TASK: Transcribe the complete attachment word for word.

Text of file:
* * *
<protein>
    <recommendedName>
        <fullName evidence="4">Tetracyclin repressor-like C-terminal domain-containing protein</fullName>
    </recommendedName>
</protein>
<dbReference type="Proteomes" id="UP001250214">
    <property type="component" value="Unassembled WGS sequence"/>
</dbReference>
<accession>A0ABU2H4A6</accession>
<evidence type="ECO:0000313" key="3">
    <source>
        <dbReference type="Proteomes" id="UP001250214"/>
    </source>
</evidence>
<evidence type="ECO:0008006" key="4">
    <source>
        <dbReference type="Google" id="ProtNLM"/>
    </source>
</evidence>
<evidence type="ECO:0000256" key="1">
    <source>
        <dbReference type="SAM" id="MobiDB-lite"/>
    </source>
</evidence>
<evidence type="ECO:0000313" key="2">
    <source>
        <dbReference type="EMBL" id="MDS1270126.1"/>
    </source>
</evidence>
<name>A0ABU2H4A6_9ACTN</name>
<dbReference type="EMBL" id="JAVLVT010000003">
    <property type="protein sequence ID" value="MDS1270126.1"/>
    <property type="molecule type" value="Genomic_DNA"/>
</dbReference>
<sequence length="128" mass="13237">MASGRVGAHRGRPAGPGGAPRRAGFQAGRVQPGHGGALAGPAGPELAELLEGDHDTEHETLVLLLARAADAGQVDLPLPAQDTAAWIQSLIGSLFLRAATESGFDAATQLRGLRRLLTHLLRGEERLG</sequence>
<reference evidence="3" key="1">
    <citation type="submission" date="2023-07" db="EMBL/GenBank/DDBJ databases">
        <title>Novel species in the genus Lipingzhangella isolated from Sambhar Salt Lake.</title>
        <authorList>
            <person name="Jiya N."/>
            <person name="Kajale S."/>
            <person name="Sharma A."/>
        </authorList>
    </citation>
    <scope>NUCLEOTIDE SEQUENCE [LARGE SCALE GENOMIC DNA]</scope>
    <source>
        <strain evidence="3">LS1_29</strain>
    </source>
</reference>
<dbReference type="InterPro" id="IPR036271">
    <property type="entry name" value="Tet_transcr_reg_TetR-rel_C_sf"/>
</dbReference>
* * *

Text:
<protein>
    <recommendedName>
        <fullName evidence="4">Tetracyclin repressor-like C-terminal domain-containing protein</fullName>
    </recommendedName>
</protein>
<dbReference type="Proteomes" id="UP001250214">
    <property type="component" value="Unassembled WGS sequence"/>
</dbReference>
<accession>A0ABU2H4A6</accession>
<evidence type="ECO:0000313" key="3">
    <source>
        <dbReference type="Proteomes" id="UP001250214"/>
    </source>
</evidence>
<evidence type="ECO:0008006" key="4">
    <source>
        <dbReference type="Google" id="ProtNLM"/>
    </source>
</evidence>
<evidence type="ECO:0000256" key="1">
    <source>
        <dbReference type="SAM" id="MobiDB-lite"/>
    </source>
</evidence>
<evidence type="ECO:0000313" key="2">
    <source>
        <dbReference type="EMBL" id="MDS1270126.1"/>
    </source>
</evidence>
<name>A0ABU2H4A6_9ACTN</name>
<dbReference type="EMBL" id="JAVLVT010000003">
    <property type="protein sequence ID" value="MDS1270126.1"/>
    <property type="molecule type" value="Genomic_DNA"/>
</dbReference>
<sequence length="128" mass="13237">MASGRVGAHRGRPAGPGGAPRRAGFQAGRVQPGHGGALAGPAGPELAELLEGDHDTEHETLVLLLARAADAGQVDLPLPAQDTAAWIQSLIGSLFLRAATESGFDAATQLRGLRRLLTHLLRGEERLG</sequence>
<reference evidence="3" key="1">
    <citation type="submission" date="2023-07" db="EMBL/GenBank/DDBJ databases">
        <title>Novel species in the genus Lipingzhangella isolated from Sambhar Salt Lake.</title>
        <authorList>
            <person name="Jiya N."/>
            <person name="Kajale S."/>
            <person name="Sharma A."/>
        </authorList>
    </citation>
    <scope>NUCLEOTIDE SEQUENCE [LARGE SCALE GENOMIC DNA]</scope>
    <source>
        <strain evidence="3">LS1_29</strain>
    </source>
</reference>
<dbReference type="InterPro" id="IPR036271">
    <property type="entry name" value="Tet_transcr_reg_TetR-rel_C_sf"/>
</dbReference>